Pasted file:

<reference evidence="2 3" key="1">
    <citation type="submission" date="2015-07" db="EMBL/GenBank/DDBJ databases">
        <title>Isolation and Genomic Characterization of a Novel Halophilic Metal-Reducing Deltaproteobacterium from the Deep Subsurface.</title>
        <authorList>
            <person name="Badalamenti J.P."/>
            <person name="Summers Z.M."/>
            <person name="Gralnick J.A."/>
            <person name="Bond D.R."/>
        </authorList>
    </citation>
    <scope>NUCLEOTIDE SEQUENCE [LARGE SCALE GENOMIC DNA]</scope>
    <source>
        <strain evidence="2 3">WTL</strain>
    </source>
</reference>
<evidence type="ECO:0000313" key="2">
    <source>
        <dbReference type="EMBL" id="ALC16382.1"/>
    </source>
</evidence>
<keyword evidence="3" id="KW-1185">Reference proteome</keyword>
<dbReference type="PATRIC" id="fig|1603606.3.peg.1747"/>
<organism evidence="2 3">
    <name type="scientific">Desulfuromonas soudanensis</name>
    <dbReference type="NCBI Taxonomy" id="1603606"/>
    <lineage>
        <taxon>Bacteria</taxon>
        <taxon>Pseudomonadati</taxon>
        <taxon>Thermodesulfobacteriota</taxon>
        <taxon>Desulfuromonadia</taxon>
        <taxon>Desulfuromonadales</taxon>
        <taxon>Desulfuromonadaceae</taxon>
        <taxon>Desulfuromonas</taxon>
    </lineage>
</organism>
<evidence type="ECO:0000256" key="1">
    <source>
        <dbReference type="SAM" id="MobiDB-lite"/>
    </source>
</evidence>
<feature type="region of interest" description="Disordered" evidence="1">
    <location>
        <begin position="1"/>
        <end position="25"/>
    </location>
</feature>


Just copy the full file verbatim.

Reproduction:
<reference evidence="2 3" key="1">
    <citation type="submission" date="2015-07" db="EMBL/GenBank/DDBJ databases">
        <title>Isolation and Genomic Characterization of a Novel Halophilic Metal-Reducing Deltaproteobacterium from the Deep Subsurface.</title>
        <authorList>
            <person name="Badalamenti J.P."/>
            <person name="Summers Z.M."/>
            <person name="Gralnick J.A."/>
            <person name="Bond D.R."/>
        </authorList>
    </citation>
    <scope>NUCLEOTIDE SEQUENCE [LARGE SCALE GENOMIC DNA]</scope>
    <source>
        <strain evidence="2 3">WTL</strain>
    </source>
</reference>
<evidence type="ECO:0000313" key="2">
    <source>
        <dbReference type="EMBL" id="ALC16382.1"/>
    </source>
</evidence>
<keyword evidence="3" id="KW-1185">Reference proteome</keyword>
<dbReference type="PATRIC" id="fig|1603606.3.peg.1747"/>
<organism evidence="2 3">
    <name type="scientific">Desulfuromonas soudanensis</name>
    <dbReference type="NCBI Taxonomy" id="1603606"/>
    <lineage>
        <taxon>Bacteria</taxon>
        <taxon>Pseudomonadati</taxon>
        <taxon>Thermodesulfobacteriota</taxon>
        <taxon>Desulfuromonadia</taxon>
        <taxon>Desulfuromonadales</taxon>
        <taxon>Desulfuromonadaceae</taxon>
        <taxon>Desulfuromonas</taxon>
    </lineage>
</organism>
<evidence type="ECO:0000256" key="1">
    <source>
        <dbReference type="SAM" id="MobiDB-lite"/>
    </source>
</evidence>
<feature type="region of interest" description="Disordered" evidence="1">
    <location>
        <begin position="1"/>
        <end position="25"/>
    </location>
</feature>